The conceptual design for Yixing Dongju Far East Development as a “city above the water” was designed to the highest sustainable standards within the natural environment.
The design is a modern, floating garden development with two towers and a retail podium surrounded by a series of interconnected waterways that reference the canals that flow throughout Yixing. The development’s curving geometries extend both skyward and outward toward the city, recalling the organic form of a lily flower, whose petals rest on a larger body of water.
Anchoring the development are two towers, a mixed-use office and hotel tower and a neighboring residential tower. The towers connect to the podium roof that is covered in photovoltaic arrays, creating a compelling texture on the roof plane. Similarly, the exterior wall of the office tower features a series of shading devices made of a state-of-the-art flexible fabric, which control natural light while recalling the shapes of lily petals. The tower also has a conference center, meeting facilities, a ballroom, and a health club. At the tower’s top, an observation space and a club/restaurant offer stunning lake views.
The adjacent residential tower features a series of alternating balconies, allowing for each unit to enjoy an outdoor space and balcony view and creating another richly textured exterior façade. The shape, arrangement, and interplay of the balconies again evokes of the shape of lily petals, an influence that can be found throughout the development. The residential tower also connects directly to the retail podium.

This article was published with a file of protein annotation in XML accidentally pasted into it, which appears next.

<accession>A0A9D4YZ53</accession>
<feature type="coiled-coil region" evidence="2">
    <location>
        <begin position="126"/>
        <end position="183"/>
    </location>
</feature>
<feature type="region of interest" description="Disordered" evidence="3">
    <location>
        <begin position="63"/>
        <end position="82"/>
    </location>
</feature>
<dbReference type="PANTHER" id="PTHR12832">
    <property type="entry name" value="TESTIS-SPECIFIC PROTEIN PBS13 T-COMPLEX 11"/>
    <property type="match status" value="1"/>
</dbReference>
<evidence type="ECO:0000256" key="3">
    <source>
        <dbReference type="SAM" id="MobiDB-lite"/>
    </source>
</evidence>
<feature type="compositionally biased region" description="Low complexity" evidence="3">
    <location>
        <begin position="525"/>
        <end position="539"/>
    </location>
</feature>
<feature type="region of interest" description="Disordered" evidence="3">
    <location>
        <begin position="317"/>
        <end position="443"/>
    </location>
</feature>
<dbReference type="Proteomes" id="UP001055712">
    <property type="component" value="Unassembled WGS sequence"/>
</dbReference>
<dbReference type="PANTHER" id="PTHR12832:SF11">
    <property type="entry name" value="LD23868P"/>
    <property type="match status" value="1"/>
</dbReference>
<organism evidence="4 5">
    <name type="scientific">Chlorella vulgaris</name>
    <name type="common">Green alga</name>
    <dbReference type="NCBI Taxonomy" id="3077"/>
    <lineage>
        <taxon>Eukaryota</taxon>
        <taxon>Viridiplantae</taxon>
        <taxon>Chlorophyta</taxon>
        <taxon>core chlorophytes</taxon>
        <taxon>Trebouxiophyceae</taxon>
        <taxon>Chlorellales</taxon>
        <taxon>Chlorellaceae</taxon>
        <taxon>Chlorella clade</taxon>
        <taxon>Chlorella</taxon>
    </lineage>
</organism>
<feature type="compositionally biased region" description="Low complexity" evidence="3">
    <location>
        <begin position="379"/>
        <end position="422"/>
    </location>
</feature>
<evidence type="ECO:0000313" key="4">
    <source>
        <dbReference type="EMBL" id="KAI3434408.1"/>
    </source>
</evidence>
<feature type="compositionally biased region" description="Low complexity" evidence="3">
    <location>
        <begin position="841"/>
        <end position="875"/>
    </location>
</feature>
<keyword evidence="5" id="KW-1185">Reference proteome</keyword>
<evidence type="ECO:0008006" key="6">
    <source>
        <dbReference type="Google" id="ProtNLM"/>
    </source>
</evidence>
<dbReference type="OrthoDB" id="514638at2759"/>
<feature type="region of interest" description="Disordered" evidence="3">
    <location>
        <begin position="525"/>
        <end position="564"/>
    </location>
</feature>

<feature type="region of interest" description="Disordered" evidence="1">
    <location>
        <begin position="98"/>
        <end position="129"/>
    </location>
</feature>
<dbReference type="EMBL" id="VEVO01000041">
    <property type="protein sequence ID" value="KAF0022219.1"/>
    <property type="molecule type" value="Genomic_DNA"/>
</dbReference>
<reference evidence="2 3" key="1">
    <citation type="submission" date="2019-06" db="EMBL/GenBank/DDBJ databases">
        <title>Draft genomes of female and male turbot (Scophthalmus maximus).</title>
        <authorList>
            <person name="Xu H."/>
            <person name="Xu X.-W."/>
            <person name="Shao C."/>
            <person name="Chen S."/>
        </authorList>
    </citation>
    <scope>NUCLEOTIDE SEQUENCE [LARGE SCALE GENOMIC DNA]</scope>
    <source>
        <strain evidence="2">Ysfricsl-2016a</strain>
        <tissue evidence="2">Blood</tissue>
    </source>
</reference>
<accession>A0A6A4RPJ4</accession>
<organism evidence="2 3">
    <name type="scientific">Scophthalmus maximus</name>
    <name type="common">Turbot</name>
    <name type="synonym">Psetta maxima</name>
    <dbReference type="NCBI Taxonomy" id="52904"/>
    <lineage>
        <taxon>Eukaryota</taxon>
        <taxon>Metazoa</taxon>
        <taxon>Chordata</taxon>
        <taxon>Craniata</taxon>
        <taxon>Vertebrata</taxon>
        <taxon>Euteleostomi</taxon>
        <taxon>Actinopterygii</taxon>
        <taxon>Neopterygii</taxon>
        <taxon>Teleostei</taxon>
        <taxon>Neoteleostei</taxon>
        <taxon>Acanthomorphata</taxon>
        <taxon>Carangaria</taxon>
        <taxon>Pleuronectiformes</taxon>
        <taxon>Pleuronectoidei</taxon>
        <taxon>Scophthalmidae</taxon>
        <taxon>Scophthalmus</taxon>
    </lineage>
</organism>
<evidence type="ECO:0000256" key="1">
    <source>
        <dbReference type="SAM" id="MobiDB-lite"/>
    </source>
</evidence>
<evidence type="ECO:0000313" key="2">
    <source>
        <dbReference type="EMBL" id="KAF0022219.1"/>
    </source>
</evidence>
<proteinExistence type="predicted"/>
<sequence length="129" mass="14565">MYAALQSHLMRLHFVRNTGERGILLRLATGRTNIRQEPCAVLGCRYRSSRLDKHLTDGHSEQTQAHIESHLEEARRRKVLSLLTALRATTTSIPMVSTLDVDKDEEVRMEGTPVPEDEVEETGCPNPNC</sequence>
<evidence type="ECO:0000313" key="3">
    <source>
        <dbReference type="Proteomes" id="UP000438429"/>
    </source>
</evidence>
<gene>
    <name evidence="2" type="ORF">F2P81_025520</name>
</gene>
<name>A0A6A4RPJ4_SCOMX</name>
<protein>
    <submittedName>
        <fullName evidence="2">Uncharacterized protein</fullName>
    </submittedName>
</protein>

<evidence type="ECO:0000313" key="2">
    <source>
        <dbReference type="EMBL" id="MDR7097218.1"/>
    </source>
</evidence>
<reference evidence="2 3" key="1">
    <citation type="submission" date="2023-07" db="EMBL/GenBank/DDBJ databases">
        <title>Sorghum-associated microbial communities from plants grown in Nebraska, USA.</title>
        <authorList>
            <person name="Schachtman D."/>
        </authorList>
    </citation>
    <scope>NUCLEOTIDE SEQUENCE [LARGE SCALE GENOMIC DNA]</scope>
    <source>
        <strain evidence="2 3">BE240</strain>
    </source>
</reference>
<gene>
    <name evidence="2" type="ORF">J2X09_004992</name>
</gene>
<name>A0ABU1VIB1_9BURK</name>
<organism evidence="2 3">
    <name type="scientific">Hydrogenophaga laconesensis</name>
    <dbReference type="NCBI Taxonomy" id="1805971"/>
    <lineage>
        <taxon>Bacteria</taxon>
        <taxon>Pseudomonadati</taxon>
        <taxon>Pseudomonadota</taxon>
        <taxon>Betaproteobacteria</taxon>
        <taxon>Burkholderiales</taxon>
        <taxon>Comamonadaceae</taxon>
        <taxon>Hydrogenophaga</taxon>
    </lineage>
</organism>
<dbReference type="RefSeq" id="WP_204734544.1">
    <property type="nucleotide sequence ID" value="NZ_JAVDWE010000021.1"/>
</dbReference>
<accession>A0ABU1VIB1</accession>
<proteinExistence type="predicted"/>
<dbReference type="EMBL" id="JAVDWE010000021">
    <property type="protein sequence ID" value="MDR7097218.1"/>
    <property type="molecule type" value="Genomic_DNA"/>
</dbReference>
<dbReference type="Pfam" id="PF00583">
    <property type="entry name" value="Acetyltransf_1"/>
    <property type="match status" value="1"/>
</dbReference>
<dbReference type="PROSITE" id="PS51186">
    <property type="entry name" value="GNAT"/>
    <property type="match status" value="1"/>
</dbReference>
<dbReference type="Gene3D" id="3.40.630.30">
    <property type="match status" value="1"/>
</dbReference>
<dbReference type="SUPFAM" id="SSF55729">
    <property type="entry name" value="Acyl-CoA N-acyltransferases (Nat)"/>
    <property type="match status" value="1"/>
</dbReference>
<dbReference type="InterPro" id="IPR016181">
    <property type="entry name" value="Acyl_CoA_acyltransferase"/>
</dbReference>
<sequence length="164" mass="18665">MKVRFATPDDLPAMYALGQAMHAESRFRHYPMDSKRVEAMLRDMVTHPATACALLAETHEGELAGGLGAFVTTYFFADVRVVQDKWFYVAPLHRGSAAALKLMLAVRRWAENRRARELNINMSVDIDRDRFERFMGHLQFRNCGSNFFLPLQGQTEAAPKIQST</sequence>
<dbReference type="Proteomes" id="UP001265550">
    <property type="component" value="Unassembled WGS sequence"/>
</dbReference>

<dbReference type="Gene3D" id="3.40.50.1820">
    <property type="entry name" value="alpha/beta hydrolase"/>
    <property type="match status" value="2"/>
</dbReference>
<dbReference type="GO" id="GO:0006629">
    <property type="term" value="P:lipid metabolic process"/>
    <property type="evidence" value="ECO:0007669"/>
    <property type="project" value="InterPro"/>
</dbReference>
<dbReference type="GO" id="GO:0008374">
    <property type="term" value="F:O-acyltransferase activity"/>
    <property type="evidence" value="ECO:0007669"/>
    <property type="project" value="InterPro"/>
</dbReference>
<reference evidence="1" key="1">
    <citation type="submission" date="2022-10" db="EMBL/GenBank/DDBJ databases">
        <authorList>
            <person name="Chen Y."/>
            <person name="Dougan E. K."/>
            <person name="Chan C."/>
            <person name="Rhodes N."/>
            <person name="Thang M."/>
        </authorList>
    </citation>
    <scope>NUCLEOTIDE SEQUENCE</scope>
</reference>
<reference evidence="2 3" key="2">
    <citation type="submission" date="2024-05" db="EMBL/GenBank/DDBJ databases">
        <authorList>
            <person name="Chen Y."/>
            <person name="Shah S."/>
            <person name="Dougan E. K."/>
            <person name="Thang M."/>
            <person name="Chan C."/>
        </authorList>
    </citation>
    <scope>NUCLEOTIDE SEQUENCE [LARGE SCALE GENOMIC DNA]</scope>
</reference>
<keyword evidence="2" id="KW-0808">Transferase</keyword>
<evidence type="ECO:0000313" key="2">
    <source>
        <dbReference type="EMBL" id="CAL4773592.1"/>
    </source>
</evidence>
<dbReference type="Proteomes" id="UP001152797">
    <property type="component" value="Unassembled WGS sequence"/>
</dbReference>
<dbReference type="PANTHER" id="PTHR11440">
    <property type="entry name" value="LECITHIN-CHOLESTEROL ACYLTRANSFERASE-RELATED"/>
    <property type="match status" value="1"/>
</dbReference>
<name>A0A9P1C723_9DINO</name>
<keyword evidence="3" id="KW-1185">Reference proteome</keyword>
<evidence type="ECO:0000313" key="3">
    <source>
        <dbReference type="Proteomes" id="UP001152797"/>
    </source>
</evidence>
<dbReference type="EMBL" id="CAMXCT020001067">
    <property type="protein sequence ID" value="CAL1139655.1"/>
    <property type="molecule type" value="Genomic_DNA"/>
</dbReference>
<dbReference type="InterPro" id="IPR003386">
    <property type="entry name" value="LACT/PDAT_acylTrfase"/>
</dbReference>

The intersection of the three programs creates a central park space, which is active both at the ground plane and at each ascending floor. At night, the park transforms into an entertainment destination, making use of the levels of retail podium and further stepped ground planes at grade to create a dramatic theater space.
The materials used throughout the design have significant cultural and aesthetic meaning. Ceramic materials within the retail façade are reminiscent of the purple clay teapots that of the region, while traditional materials like bamboo complement modern materials like an LED media wall.
Sustainable technologies are integrated throughout the development and contribute to the organic geometric aesthetic. Passive technologies include the use of natural daylight over lighting, shading, and ventilation. Integrated photovoltaic arrays, solar hot water systems, and high-performance equipment and fixtures further contribute to the buildings’ overall sustainability.